Contrary to common wisdom, many well kept rabbits live long and happy lives. With better owner education, improved diets and husbandry, and better medical care, more rabbits are living into their senior years.
How long will my rabbit live?
Rabbits often live into their second decade. Early literature reported rabbits living only 4 to 5 years. This misconception was likely because of rabbits dying at an early age due to poor management, rich diets and lack of ovariohysterectomy (spaying). 10- to 12-year-old rabbits are not uncommon, and rabbits as old as 14 years have been presented to veterinary surgeons in practice. The record-breaking age for a rabbit has not been determined, but there are anecdotal reports of rabbits living 16 to 18 years.
Breed may have a significant effect on the aging process. Breeds with specific conformational traits (long or floppy ears, small size, long backs, etc) appear to live shorter lives. These are many of the breeds kept as house rabbits, including dwarf and lop breeds. Signs of ageing may be noticed in rabbits as young as 5 or 6 years of age. Decreased activity, weight gain or loss, problems with mobility (especially problems with back legs), dental problems, problems with eyesight and hearing, growths on skin or mucous membranes, and changes in behaviour may all herald old age in your pet, although all these signs can be seen in younger animals.
Ageing is inevitable but there are things you can do to slow the process and make your pet more comfortable in its senior years.
Problems of older rabbits
The first change you may notice in the older rabbit is a decrease in activity. This may start with moving at a slower pace and progress to a reluctance to venture far from favourite places. Changes in activity may be due to weight gain, weakness, and aches and pains from back problems and/or arthritis. Keeping your rabbit active will help keep him fit and slow this ageing process.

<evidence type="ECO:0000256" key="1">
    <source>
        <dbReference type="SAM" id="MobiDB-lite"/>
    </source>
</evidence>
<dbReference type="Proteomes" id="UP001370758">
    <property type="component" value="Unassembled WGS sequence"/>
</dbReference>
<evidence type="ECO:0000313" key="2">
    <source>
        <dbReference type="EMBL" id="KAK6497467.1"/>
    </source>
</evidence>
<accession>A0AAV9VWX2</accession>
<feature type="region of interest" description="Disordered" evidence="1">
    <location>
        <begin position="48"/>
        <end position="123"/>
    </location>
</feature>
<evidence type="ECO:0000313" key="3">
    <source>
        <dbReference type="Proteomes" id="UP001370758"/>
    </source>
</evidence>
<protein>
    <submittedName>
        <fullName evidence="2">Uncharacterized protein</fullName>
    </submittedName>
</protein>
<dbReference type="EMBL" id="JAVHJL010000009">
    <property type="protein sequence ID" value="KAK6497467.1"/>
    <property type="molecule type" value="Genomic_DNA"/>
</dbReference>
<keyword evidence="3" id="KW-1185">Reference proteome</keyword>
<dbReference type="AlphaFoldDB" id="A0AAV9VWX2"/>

Several new medications can help rabbits with painful joints and backs. Don’t put off caring for mobility problems. Properly diagnosed, your veterinarian can make a significant difference for these rabbits. Precursors of joint material and joint fluid can be given to help slow arthritis and decrease arthritis pain, thereby greatly improving the quality of life for rabbits with arthritis.
Back and neck problems are common in rabbits, especially breeds with long backs, including large lop breeds. Ruptured intervertebral disks and arthritic spinal problems both result in partial to total paralysis. The onset of paralysis may be acute or chronically progressive. Early intervention in these cases similarly improves their long-term prognosis. Radiographs (X-rays) are needed to diagnose these problems. Again, keeping your pet slim with a good high fibre, low calorie diet and regular exercise will aid in preventing back and neck problems. Also, try to prevent large, long-backed rabbits from leaping off high perches such as couches, beds and chairs. Treatment for spinal diseases includes those medications mentioned for arthritis above as well as judicious use of steroidal and non-steroidal anti-inflammatory therapy.
A complication of arthritis and spinal disease is urine scald caused by urine dripping or spraying on the skin between the rabbits back legs causing irritation. The best treatment for this problem is to correct the underlying cause, however this may not be possible in all cases. Shaving the hair from the affected area, bathing with mild soap and the use of topical products offer temporary relief. Some rabbits may benefit from surgery that moves the skin or urinary opening so that urine does not collect on the skin of the perineum and inner thighs.